• Revise the definitions of cerebral palsy and spina bifida to include consideration of secondary disabilities.
    Compare the characteristics of young adults with cerebral palsy or spina bifida who received intensive early intervention with those who received the more traditional kinds of care provided before the mid-1970s.
  • Alert those who have mobility concerns and their care providers (physicians, physical therapists, and occupational therapists) to the potential dangers inherent in activities that use abnormal movement patterns.
  • Develop curricula for preservice, inservice, and specialization programs and promote their incorporation into the general curricula. To avoid the unending battle to get one more new concept into academic and training programs, promote the incorporation of special curricula at national accrediting levels.
  • Disseminate information regarding concerns through professional journals, conferences, and meetings.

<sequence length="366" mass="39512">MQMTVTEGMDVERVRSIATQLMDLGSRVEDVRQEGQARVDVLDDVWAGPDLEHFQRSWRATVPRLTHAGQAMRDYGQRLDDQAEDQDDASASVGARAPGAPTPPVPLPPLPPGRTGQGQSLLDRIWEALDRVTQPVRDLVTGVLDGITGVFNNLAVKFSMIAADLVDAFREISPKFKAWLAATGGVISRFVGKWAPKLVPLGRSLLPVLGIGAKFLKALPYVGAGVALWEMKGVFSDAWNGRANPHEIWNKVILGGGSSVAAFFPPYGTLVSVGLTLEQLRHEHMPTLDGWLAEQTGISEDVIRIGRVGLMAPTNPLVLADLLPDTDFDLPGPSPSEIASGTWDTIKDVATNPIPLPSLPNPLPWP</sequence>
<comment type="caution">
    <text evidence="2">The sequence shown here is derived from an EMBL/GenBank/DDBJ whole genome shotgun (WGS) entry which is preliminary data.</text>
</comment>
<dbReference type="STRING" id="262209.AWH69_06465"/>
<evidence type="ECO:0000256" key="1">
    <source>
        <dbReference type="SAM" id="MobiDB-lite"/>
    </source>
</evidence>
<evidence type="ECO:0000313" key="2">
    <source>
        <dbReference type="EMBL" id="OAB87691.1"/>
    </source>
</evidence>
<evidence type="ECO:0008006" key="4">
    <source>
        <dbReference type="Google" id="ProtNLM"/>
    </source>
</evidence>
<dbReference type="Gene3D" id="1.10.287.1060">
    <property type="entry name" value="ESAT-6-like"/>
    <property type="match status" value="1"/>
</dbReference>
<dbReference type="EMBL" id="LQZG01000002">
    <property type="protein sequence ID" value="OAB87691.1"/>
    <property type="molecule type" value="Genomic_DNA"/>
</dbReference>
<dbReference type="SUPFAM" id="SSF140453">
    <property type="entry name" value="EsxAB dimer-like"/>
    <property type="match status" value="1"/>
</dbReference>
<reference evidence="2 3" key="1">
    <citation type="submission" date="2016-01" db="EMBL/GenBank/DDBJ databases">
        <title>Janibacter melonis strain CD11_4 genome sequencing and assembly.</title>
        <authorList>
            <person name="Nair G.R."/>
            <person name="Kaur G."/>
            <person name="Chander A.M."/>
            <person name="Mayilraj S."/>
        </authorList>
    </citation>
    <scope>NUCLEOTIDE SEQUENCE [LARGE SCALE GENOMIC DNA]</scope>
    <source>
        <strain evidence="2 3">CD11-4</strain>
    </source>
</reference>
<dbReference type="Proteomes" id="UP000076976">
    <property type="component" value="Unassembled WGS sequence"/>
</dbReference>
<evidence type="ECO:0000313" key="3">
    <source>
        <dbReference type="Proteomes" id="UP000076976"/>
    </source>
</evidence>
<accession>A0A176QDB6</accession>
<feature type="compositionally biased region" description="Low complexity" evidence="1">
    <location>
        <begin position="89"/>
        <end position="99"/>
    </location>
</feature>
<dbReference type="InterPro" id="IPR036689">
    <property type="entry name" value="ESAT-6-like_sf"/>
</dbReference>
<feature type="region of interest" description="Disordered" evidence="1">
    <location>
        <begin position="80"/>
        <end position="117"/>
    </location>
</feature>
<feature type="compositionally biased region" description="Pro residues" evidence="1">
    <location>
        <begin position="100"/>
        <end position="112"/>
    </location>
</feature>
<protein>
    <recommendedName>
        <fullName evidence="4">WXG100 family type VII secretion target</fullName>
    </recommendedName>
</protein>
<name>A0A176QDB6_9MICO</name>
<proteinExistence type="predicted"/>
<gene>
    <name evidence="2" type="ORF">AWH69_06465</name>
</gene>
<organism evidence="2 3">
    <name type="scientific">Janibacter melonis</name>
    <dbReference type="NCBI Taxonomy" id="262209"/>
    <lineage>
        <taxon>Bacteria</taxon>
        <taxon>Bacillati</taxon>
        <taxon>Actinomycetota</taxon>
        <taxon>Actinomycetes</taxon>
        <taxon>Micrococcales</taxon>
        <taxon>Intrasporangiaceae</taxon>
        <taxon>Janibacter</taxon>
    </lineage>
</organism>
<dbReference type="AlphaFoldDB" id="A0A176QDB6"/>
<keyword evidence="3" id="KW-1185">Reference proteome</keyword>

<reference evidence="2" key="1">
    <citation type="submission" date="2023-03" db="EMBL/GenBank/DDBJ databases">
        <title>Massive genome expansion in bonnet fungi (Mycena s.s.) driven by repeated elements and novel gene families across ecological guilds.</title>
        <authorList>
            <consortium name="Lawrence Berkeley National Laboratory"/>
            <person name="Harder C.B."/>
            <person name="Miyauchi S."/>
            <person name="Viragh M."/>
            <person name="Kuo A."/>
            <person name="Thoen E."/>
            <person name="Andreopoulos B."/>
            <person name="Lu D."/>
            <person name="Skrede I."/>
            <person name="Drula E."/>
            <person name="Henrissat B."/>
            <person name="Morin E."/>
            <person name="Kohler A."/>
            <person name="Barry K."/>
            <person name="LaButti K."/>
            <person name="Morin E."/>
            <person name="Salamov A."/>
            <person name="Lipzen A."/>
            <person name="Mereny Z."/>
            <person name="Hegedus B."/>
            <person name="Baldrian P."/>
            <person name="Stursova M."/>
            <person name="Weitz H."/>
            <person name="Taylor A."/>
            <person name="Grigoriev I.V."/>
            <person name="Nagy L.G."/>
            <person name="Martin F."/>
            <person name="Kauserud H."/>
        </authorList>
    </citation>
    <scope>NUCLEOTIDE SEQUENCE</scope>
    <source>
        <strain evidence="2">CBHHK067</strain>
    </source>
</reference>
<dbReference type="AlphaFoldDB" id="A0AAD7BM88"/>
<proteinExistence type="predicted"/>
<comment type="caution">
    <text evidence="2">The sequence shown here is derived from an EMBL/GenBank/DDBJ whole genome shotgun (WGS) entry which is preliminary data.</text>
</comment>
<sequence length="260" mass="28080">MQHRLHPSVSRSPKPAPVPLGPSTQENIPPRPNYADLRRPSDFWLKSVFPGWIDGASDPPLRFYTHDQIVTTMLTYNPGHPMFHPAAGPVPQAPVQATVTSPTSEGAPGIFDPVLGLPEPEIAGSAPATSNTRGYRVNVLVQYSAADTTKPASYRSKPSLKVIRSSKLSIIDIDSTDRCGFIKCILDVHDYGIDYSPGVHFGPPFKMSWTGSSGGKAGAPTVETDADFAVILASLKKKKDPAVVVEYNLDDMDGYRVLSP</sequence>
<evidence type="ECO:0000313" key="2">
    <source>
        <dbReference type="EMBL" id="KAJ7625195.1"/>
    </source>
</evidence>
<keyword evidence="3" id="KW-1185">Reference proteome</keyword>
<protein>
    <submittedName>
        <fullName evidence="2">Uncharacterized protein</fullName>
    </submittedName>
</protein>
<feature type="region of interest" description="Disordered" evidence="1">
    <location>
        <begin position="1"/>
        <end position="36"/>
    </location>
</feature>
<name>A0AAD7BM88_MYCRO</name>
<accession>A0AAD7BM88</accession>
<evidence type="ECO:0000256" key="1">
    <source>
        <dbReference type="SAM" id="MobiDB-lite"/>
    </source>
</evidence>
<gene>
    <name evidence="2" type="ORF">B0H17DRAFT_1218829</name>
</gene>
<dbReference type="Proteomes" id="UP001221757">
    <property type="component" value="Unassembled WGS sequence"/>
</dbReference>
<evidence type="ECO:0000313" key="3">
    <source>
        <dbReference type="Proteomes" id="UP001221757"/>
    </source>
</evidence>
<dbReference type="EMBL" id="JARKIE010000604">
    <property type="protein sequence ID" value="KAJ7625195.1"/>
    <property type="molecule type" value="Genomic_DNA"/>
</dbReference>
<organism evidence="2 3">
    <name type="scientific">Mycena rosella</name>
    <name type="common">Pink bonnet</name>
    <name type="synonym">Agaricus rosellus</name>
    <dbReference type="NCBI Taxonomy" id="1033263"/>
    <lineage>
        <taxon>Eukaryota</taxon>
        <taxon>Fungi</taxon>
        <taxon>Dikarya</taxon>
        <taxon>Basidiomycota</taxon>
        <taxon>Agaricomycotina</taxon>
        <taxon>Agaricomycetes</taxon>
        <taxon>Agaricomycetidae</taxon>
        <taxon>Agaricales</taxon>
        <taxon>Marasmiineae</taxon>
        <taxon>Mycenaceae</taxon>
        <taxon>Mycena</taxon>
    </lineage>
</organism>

• Bring together people from traditional and nontraditional disciplines to attack the problems. Include at least pediatricians, neurologists, orthopedists, phys-iatrists, gerontologists, physical therapists, occupational therapists, nutritionists, dentists, ergonomists, architects, recreation professionals, and rehabilitation technologists. Make certain that people who have cerebral palsy or spina bifida are well represented.
  • Develop and implement a program for communicating concerns and recommendations regarding secondary disability and aging to service providers.
  • Until more is definitively known, promote the use of assistive technology to save body parts wherever possible. Gather data-both cross-sectional and longitudinal-and analyze the facts carefully from an interdisciplinary perspective. Develop informational and training programs based upon the data.
  • Begin teaching in early childhood that people are responsible for monitoring and promoting their own health. Because of the dangers of inactivity, develop and promote alternate forms of exercise and activity for people with mobility disabilities.